Wednesday, October 12, 2011

Slacking Off

This another doll Mom made some time ago. She's one of my favorite, because if I were in her shoes, I'd probably sneak off all the time to read while I was supposed to dust too! I'm not sure why her face looks so shiny here, it's plain porcelain in real life. Unfortunately, I'm writing this post on the fly, so I don't have any better pictures.
On an unrelated note, I discovered this box the other day stashed away in my supplies. We finally around to clearing out the alcohol in our house a few months ago. None of us drink, so whenever we got it as a gift, it was usually just stuck in a particular cupboard and forgotten. While we were going through the cupboard, I spotted this great box. It's very shiny silver printed with black, and the various designs are lightly embossed.
I hoped at first that some of the top squares could be painted dark to look like cast iron fire backs, but the embossing is too light to really show up much when the design is painted out. But the silver finish can be dulled down to a pewter look by rubbing (dry brushing) dark grey paint over the top. There are a few designs that would work well for miniature shields, and a large cross that could work in a chapel. I'm thinking about using some of these pieces in an empty room box I've had laying about for a while, so stay tuned!

Friday, October 7, 2011

A Big (Micro) Project

Back in June I shared this 1/144th scale garden cottage which I made with Nell Corkin at the Guild School. The week was a lot of fun, and I went home really wanting to do more in the scale.
A few weekends ago, I did!  I decided to make another shed structure, because I wasn't confident I could build on my own. I also worried that the wood I used was not as sturdy as the stuff we used in class, so I wanted to keep the structure extra small to avoid problems.
I'm still working on the landscaping. The foam that Nell provided for grass and plantings had a nice range of colors, but mine is not as well mixed. It's slow going, because I really have to hunt for the bits with the right color!
  The bench out front is actually painted a sunny yellow, and then heavily weathered. I've added a few pots of flowers, but I still need to build up some of the bushes.
 I added a flat trellis with yellow roses along the left wall. This was a much quicker build than the freestanding one we made in the class.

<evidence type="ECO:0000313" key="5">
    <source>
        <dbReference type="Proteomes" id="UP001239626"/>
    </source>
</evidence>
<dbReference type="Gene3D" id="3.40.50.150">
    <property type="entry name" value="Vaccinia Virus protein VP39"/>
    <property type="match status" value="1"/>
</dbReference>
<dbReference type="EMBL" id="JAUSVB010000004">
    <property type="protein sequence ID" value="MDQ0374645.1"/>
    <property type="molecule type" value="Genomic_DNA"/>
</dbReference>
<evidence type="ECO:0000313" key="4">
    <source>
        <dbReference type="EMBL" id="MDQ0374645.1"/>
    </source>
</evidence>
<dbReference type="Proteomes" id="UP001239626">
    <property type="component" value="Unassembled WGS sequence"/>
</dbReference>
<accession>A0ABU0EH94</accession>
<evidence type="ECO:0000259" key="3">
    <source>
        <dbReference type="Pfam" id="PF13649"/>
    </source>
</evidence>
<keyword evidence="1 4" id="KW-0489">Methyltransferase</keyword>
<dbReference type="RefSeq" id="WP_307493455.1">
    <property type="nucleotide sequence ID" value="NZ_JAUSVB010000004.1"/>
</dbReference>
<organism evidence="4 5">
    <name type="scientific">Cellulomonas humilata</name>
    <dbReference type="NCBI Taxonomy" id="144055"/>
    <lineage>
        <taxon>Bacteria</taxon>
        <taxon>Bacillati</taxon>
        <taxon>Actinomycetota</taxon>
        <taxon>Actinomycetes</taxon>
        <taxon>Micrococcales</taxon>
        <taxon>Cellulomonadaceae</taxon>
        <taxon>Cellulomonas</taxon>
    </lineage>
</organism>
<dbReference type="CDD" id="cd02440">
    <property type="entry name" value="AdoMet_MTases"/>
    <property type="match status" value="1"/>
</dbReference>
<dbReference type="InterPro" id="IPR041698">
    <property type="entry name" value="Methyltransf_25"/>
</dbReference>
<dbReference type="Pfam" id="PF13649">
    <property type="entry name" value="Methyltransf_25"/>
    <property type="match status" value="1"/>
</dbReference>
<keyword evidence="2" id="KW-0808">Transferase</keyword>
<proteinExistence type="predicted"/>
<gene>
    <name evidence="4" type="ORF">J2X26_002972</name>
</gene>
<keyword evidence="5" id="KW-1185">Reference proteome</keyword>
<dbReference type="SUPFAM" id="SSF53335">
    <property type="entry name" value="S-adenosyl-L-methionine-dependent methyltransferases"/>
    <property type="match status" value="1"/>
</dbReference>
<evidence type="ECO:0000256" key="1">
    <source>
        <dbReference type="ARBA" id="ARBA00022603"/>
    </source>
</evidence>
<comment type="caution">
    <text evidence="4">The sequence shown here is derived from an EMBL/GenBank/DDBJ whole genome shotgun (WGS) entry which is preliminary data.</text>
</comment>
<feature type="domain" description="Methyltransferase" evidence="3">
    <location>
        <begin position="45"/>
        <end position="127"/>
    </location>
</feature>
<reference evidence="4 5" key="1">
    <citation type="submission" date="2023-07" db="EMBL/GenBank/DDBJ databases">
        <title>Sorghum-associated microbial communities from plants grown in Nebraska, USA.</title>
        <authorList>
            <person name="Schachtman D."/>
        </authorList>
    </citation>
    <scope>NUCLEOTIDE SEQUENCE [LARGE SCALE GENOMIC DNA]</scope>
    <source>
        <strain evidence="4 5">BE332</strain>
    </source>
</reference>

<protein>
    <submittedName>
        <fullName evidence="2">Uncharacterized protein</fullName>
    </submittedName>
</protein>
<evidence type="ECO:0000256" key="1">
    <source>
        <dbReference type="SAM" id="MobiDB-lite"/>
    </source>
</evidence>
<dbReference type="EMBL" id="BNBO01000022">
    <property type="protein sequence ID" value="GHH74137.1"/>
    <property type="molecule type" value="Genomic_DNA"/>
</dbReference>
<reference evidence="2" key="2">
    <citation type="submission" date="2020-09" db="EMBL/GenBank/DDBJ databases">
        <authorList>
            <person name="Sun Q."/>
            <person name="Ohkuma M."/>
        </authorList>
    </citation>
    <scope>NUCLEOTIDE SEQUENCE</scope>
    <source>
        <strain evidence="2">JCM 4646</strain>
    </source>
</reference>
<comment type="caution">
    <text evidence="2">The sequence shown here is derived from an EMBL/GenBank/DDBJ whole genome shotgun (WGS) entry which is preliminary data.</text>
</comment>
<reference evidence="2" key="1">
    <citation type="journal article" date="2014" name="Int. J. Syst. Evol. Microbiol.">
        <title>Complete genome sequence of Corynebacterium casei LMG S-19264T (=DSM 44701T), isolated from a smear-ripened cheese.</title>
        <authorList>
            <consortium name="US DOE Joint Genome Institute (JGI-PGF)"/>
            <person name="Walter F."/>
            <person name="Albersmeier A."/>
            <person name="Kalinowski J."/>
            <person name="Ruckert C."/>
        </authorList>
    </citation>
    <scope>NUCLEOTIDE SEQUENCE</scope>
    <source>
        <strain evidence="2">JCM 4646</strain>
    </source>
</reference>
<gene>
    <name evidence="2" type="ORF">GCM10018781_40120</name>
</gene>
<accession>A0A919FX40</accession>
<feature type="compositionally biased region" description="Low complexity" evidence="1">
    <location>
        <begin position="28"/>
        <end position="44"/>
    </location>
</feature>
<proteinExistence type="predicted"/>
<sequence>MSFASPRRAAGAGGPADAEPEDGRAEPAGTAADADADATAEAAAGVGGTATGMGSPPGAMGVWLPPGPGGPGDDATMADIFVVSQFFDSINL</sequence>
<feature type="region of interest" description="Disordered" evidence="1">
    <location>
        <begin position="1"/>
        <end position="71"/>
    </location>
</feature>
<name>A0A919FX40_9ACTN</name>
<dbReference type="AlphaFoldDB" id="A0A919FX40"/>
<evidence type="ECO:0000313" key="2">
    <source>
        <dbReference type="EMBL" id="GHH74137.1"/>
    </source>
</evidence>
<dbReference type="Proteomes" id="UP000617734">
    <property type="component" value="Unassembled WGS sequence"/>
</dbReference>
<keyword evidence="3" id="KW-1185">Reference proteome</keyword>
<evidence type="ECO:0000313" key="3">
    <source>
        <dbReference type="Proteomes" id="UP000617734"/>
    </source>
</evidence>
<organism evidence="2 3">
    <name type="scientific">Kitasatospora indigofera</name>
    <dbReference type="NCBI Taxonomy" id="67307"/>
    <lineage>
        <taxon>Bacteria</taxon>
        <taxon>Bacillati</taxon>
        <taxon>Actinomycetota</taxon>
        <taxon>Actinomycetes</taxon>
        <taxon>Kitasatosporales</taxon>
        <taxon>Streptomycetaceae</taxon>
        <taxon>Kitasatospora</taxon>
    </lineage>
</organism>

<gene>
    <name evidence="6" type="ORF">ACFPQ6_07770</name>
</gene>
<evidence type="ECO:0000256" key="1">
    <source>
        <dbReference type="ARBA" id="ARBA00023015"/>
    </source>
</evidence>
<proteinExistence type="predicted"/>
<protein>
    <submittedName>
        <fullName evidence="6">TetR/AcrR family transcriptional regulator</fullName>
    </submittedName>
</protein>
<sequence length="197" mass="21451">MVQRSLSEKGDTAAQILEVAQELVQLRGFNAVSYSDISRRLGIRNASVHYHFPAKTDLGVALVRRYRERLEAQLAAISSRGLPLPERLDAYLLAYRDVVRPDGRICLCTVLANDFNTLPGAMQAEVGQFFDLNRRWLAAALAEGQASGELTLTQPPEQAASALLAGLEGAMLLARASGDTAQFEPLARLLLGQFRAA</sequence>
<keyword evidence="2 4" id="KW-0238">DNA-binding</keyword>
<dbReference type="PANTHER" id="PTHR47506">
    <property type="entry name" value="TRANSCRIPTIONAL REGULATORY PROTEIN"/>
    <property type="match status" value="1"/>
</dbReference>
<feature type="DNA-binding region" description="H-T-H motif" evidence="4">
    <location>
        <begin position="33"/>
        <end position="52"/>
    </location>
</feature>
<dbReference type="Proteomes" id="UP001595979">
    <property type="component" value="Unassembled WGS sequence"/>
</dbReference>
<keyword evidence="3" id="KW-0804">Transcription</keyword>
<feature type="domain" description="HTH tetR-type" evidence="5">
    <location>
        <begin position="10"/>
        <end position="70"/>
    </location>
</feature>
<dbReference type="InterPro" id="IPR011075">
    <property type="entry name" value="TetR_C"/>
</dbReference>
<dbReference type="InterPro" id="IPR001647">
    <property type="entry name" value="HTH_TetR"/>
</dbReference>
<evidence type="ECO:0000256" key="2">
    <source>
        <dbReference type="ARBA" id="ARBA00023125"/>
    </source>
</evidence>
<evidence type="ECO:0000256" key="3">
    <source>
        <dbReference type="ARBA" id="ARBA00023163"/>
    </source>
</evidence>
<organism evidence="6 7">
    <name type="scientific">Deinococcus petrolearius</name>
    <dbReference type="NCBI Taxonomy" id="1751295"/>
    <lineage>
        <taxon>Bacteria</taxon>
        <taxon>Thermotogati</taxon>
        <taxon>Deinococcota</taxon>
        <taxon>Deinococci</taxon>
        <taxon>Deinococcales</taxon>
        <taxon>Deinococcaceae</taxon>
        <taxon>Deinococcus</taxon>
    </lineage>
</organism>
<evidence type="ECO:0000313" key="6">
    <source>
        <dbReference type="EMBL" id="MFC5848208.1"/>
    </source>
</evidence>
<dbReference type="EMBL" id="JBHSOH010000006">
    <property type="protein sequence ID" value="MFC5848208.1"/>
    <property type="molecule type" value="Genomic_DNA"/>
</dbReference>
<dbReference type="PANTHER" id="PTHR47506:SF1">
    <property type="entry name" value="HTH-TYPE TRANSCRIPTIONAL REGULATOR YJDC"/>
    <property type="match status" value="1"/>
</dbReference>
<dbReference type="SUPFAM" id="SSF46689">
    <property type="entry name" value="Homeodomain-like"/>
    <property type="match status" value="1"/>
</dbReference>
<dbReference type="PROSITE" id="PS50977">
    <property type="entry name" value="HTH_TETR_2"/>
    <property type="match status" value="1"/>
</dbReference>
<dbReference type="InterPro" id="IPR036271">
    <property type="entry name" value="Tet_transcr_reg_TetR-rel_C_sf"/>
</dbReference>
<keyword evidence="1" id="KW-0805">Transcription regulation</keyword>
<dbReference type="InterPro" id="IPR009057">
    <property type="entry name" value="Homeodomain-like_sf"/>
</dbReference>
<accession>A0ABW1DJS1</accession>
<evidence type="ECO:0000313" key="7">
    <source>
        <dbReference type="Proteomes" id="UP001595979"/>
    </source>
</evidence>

I originally thought I might add a second floor crawlspace to the structure. But when it was time, I chickened out .
 On the right I added a big dresser. I had a difficult time figuring out what to put over here, since there was a lot of wall space but the piece had to be very narrow. I actually built this hutch as an experiment before I began the house, but it ended up fitting perfectly!
 On the right side is a glass bowl filled with yellow roses  from outside. The painting above the table is a micro watercolour of sunflowers I painted a few years ago. You can see more of them here.

Monday, October 3, 2011

A Good Man is Hard to Find, and Fake It Till You Make It

I realized that I haven't shown many of Mom's dolls on here lately. She made this fellow a while ago. Though she knew she wanted to put a frilly apron on him right from the beginning, he spent a long time in just shirt and trousers while she hunted for the perfect apron fabric. She also debated giving him a vacuum instead of dishes, but decided that it made more sense to wear an apron to do the washing up.
 I haven't done much lately. I've mostly played with a few other little pieces I picked up at the local dollhouse shop. I've always admired the China Closet's pierced bowls, and am lucky enough to own two small examples. You can see one of those below, on the Davenport desk by Julian Biggers. I'll have to take better photographs sometime soon, because this corner  contains some of my favorite pieces.
In any case, I started wondering if there was any way to make something that looked similar but was a little less fragile. I also wanted something that I could use in a shadowy corner without feeling guilty that it was hidden away. I found a shiny silver plastic bell (the type sold in packs in the wedding aisle of craft or party stores) among my stash and decided to see what I could do.
I forgot to take a before and in-progress pictures, but I'll do my best to outline the process. I used my set of files to first file a groove all the way around the rounded top of the bell, and then to take the top completely off.  With the top off, I could flip the bell over and add a flat base (where the top used to be). I also used the files to sand off the "made in china" lettering and other imperfections. Since I still wasn't sure that this crazy idea was going to work (it looked pretty rough at this stage), I didn't spend as much time refining the details of the casting as I should have. After that, it was simply a matter of painting the entire thing many, many coats of white until the original silver was completely gone.  I used a hairdryer to speed things up a bit, but it still took quite a while. When everything was flat off white, I added a bit of decorative painting inside and out. Last was a glossy acrylic top coat for protection and make the piece look like porcelain. It will never be mistaken for the real thing, but it's not a bad fake for an evening's work and less than $1 in supplies!